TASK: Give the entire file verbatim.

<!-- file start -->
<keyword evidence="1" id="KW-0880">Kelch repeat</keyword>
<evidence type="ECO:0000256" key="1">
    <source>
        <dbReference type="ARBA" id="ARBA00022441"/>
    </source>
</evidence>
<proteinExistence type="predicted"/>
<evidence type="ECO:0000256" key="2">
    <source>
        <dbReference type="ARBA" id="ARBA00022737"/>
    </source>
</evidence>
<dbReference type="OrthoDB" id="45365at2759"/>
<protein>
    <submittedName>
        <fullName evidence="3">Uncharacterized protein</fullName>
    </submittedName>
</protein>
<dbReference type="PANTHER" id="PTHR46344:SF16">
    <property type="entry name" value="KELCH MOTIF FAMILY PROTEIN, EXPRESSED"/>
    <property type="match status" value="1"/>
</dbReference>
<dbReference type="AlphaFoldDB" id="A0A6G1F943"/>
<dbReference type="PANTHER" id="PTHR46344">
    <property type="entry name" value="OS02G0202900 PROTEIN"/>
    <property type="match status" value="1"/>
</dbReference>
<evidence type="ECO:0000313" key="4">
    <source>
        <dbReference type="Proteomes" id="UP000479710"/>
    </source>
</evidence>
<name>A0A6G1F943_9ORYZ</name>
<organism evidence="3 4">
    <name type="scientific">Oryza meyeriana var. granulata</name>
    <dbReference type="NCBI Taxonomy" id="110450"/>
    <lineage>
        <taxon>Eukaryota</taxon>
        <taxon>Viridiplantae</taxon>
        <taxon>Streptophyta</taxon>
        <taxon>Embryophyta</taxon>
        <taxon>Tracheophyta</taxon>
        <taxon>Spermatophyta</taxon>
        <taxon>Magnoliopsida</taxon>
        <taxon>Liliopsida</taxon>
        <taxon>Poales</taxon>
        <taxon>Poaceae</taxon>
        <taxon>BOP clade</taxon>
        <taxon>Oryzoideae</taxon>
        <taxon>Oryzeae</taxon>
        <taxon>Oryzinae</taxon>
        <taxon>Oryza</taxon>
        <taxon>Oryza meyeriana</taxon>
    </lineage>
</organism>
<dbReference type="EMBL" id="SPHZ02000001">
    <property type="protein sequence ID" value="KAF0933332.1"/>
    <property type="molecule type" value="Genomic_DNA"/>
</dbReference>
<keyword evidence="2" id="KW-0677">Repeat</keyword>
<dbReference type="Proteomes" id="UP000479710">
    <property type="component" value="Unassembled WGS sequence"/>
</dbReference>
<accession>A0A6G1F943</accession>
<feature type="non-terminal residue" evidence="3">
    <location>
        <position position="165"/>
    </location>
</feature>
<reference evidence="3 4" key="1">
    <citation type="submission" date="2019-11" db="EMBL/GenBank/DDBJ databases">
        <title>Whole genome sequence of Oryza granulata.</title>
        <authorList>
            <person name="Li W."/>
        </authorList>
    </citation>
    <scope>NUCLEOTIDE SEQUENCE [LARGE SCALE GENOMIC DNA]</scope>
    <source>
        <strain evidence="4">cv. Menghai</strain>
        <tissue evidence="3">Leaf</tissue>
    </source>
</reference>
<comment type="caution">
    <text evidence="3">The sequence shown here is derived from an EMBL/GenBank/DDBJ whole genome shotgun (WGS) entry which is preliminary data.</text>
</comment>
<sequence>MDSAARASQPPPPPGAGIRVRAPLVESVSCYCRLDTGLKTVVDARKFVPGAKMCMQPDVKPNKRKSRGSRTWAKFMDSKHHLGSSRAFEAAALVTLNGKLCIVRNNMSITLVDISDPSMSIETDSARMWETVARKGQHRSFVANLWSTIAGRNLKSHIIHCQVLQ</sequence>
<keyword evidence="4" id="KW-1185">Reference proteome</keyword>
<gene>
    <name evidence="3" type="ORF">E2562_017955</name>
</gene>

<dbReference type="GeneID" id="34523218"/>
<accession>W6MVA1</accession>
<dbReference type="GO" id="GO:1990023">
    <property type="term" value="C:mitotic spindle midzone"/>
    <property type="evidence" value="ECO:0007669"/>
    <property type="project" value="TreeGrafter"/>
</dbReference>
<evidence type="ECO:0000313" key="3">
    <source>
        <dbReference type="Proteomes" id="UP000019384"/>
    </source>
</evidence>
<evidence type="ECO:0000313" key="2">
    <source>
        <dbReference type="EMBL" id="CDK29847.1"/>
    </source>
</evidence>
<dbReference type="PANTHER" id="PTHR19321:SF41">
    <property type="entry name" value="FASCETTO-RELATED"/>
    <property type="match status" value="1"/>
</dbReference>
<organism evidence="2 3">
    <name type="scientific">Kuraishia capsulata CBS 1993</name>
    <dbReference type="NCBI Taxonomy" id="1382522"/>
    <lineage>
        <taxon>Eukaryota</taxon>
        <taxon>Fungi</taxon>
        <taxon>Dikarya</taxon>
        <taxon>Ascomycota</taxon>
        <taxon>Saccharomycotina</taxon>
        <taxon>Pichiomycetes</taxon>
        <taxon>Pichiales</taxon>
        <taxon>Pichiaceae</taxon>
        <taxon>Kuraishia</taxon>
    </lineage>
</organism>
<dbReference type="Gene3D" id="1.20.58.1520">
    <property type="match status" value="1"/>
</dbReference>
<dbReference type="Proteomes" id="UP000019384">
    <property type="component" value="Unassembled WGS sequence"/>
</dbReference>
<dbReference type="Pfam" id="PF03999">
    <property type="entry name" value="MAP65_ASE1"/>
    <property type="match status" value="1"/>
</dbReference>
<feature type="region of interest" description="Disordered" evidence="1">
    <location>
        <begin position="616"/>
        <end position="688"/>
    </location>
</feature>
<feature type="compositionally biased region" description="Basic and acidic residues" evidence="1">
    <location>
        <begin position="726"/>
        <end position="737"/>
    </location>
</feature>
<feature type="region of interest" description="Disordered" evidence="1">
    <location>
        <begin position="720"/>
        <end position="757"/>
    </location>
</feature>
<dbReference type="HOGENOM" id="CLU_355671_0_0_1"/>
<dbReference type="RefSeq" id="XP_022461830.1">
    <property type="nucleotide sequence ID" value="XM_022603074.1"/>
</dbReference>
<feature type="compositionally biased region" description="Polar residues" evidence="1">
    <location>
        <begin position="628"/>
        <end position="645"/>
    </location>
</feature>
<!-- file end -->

<keyword evidence="1" id="KW-0880">Kelch repeat</keyword>
<evidence type="ECO:0000256" key="1">
    <source>
        <dbReference type="ARBA" id="ARBA00022441"/>
    </source>
</evidence>
<proteinExistence type="predicted"/>
<evidence type="ECO:0000256" key="2">
    <source>
        <dbReference type="ARBA" id="ARBA00022737"/>
    </source>
</evidence>
<dbReference type="OrthoDB" id="45365at2759"/>
<protein>
    <submittedName>
        <fullName evidence="3">Uncharacterized protein</fullName>
    </submittedName>
</protein>
<dbReference type="PANTHER" id="PTHR46344:SF16">
    <property type="entry name" value="KELCH MOTIF FAMILY PROTEIN, EXPRESSED"/>
    <property type="match status" value="1"/>
</dbReference>
<dbReference type="AlphaFoldDB" id="A0A6G1F943"/>
<dbReference type="PANTHER" id="PTHR46344">
    <property type="entry name" value="OS02G0202900 PROTEIN"/>
    <property type="match status" value="1"/>
</dbReference>
<evidence type="ECO:0000313" key="4">
    <source>
        <dbReference type="Proteomes" id="UP000479710"/>
    </source>
</evidence>
<name>A0A6G1F943_9ORYZ</name>
<organism evidence="3 4">
    <name type="scientific">Oryza meyeriana var. granulata</name>
    <dbReference type="NCBI Taxonomy" id="110450"/>
    <lineage>
        <taxon>Eukaryota</taxon>
        <taxon>Viridiplantae</taxon>
        <taxon>Streptophyta</taxon>
        <taxon>Embryophyta</taxon>
        <taxon>Tracheophyta</taxon>
        <taxon>Spermatophyta</taxon>
        <taxon>Magnoliopsida</taxon>
        <taxon>Liliopsida</taxon>
        <taxon>Poales</taxon>
        <taxon>Poaceae</taxon>
        <taxon>BOP clade</taxon>
        <taxon>Oryzoideae</taxon>
        <taxon>Oryzeae</taxon>
        <taxon>Oryzinae</taxon>
        <taxon>Oryza</taxon>
        <taxon>Oryza meyeriana</taxon>
    </lineage>
</organism>
<dbReference type="EMBL" id="SPHZ02000001">
    <property type="protein sequence ID" value="KAF0933332.1"/>
    <property type="molecule type" value="Genomic_DNA"/>
</dbReference>
<keyword evidence="2" id="KW-0677">Repeat</keyword>
<dbReference type="Proteomes" id="UP000479710">
    <property type="component" value="Unassembled WGS sequence"/>
</dbReference>
<accession>A0A6G1F943</accession>
<feature type="non-terminal residue" evidence="3">
    <location>
        <position position="165"/>
    </location>
</feature>
<reference evidence="3 4" key="1">
    <citation type="submission" date="2019-11" db="EMBL/GenBank/DDBJ databases">
        <title>Whole genome sequence of Oryza granulata.</title>
        <authorList>
            <person name="Li W."/>
        </authorList>
    </citation>
    <scope>NUCLEOTIDE SEQUENCE [LARGE SCALE GENOMIC DNA]</scope>
    <source>
        <strain evidence="4">cv. Menghai</strain>
        <tissue evidence="3">Leaf</tissue>
    </source>
</reference>
<comment type="caution">
    <text evidence="3">The sequence shown here is derived from an EMBL/GenBank/DDBJ whole genome shotgun (WGS) entry which is preliminary data.</text>
</comment>
<sequence>MDSAARASQPPPPPGAGIRVRAPLVESVSCYCRLDTGLKTVVDARKFVPGAKMCMQPDVKPNKRKSRGSRTWAKFMDSKHHLGSSRAFEAAALVTLNGKLCIVRNNMSITLVDISDPSMSIETDSARMWETVARKGQHRSFVANLWSTIAGRNLKSHIIHCQVLQ</sequence>
<keyword evidence="4" id="KW-1185">Reference proteome</keyword>
<gene>
    <name evidence="3" type="ORF">E2562_017955</name>
</gene>

<dbReference type="GeneID" id="34523218"/>
<accession>W6MVA1</accession>
<dbReference type="GO" id="GO:1990023">
    <property type="term" value="C:mitotic spindle midzone"/>
    <property type="evidence" value="ECO:0007669"/>
    <property type="project" value="TreeGrafter"/>
</dbReference>
<evidence type="ECO:0000313" key="3">
    <source>
        <dbReference type="Proteomes" id="UP000019384"/>
    </source>
</evidence>
<evidence type="ECO:0000313" key="2">
    <source>
        <dbReference type="EMBL" id="CDK29847.1"/>
    </source>
</evidence>
<dbReference type="PANTHER" id="PTHR19321:SF41">
    <property type="entry name" value="FASCETTO-RELATED"/>
    <property type="match status" value="1"/>
</dbReference>
<organism evidence="2 3">
    <name type="scientific">Kuraishia capsulata CBS 1993</name>
    <dbReference type="NCBI Taxonomy" id="1382522"/>
    <lineage>
        <taxon>Eukaryota</taxon>
        <taxon>Fungi</taxon>
        <taxon>Dikarya</taxon>
        <taxon>Ascomycota</taxon>
        <taxon>Saccharomycotina</taxon>
        <taxon>Pichiomycetes</taxon>
        <taxon>Pichiales</taxon>
        <taxon>Pichiaceae</taxon>
        <taxon>Kuraishia</taxon>
    </lineage>
</organism>
<dbReference type="Gene3D" id="1.20.58.1520">
    <property type="match status" value="1"/>
</dbReference>
<dbReference type="Proteomes" id="UP000019384">
    <property type="component" value="Unassembled WGS sequence"/>
</dbReference>
<dbReference type="Pfam" id="PF03999">
    <property type="entry name" value="MAP65_ASE1"/>
    <property type="match status" value="1"/>
</dbReference>
<feature type="region of interest" description="Disordered" evidence="1">
    <location>
        <begin position="616"/>
        <end position="688"/>
    </location>
</feature>
<feature type="compositionally biased region" description="Basic and acidic residues" evidence="1">
    <location>
        <begin position="726"/>
        <end position="737"/>
    </location>
</feature>
<feature type="region of interest" description="Disordered" evidence="1">
    <location>
        <begin position="720"/>
        <end position="757"/>
    </location>
</feature>
<dbReference type="HOGENOM" id="CLU_355671_0_0_1"/>
<dbReference type="RefSeq" id="XP_022461830.1">
    <property type="nucleotide sequence ID" value="XM_022603074.1"/>
</dbReference>
<feature type="compositionally biased region" description="Polar residues" evidence="1">
    <location>
        <begin position="628"/>
        <end position="645"/>
    </location>
</feature>